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Thoughts on Information for Change II

Today I attended the Information for Change II workshop held at the Cape Town Book Fair. It is still a little unclear exactly how I came to be there, apart from driving I mean. Bill Carman and Steve Song arranged it so that I got to present a poster on our latest pet idea, the print aggregator.

128 physical manifestations of disease ...

Ok, the title is probably not worded very precisely but it's in the right ballpark. During the meeting today, one of the people from the University of Michigan mentioned that there are only 128 symptoms (is this the right word) a patient can present, it was a talk about health faculties sharing OERs. This had never occurred to me, but, in my defence, I had never ever even thought about it.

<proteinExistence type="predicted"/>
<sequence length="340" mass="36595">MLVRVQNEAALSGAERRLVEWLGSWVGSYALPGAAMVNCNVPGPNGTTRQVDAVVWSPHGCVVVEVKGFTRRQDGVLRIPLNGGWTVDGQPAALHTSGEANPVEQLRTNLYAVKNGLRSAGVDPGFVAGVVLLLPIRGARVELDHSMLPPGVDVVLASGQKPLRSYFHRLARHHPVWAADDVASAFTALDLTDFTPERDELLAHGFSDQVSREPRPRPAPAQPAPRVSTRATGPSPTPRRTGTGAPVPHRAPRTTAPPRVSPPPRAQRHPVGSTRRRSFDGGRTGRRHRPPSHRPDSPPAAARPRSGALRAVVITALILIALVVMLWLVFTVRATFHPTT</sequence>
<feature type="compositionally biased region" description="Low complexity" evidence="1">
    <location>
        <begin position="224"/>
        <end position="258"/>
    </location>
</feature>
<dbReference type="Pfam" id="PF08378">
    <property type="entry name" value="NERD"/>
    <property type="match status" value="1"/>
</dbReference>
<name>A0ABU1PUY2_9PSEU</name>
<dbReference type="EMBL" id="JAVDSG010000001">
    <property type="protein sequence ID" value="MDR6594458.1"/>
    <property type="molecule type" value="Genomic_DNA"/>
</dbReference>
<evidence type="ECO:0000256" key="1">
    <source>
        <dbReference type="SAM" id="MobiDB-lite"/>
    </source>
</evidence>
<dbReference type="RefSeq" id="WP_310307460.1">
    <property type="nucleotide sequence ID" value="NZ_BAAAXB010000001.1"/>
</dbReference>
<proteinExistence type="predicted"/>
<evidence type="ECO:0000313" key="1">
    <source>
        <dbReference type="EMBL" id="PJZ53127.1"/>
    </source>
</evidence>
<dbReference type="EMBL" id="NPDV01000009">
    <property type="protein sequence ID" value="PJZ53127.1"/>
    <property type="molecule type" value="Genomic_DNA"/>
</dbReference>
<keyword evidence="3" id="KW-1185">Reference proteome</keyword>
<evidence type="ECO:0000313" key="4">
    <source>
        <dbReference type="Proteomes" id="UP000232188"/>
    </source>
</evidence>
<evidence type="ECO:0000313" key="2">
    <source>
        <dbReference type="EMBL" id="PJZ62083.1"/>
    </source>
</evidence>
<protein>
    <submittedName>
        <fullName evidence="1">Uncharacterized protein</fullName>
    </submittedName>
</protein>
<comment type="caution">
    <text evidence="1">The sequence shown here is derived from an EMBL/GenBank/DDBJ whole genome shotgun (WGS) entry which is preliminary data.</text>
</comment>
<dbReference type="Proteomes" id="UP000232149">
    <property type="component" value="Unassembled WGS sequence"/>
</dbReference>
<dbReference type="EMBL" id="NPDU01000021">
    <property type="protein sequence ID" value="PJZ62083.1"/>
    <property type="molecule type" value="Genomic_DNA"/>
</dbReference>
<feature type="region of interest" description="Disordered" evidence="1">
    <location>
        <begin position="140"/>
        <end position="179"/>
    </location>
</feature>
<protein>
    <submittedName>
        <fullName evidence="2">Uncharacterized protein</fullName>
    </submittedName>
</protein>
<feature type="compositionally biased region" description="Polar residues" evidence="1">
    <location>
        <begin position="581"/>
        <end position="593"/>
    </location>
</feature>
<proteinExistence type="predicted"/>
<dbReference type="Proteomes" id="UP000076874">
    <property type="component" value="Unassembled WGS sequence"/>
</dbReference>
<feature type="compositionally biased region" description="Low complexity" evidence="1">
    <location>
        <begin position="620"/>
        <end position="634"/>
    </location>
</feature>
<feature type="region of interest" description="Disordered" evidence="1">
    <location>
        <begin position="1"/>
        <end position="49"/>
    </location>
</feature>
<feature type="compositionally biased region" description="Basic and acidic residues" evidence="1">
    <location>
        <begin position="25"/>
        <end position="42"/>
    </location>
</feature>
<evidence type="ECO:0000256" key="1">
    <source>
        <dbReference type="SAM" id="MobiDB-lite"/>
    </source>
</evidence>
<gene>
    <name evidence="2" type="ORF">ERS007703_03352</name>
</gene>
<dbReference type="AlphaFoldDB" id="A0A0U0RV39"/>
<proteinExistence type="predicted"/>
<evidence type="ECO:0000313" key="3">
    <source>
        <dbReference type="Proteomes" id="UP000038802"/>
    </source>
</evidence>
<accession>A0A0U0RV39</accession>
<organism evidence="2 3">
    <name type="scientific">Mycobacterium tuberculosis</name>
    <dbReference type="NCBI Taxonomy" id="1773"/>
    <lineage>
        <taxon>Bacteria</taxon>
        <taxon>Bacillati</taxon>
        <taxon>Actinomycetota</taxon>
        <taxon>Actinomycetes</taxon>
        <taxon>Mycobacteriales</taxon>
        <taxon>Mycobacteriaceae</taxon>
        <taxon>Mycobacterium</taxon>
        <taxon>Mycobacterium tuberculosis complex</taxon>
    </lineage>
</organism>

What on earth does this have to do with Siyavula? Well if you based your medical curriculum on case-based learning then the educational resources have a very well-defined tagging scheme.

Who should make OERs?

I just wanted to capture a concern and some thoughts around it. Today I heard it said in a meeting that available OERs are of low quality, irrespective of their cost. This was used to justify the statement that we should not expect OERs to be cheap, we should focus on their quality even if that means that they are expensive. This certainly doesn't sound like something I should be concerned about but it is. It can be used to justify spending vast sums of money to have a few experts write material which is released under an open licence.

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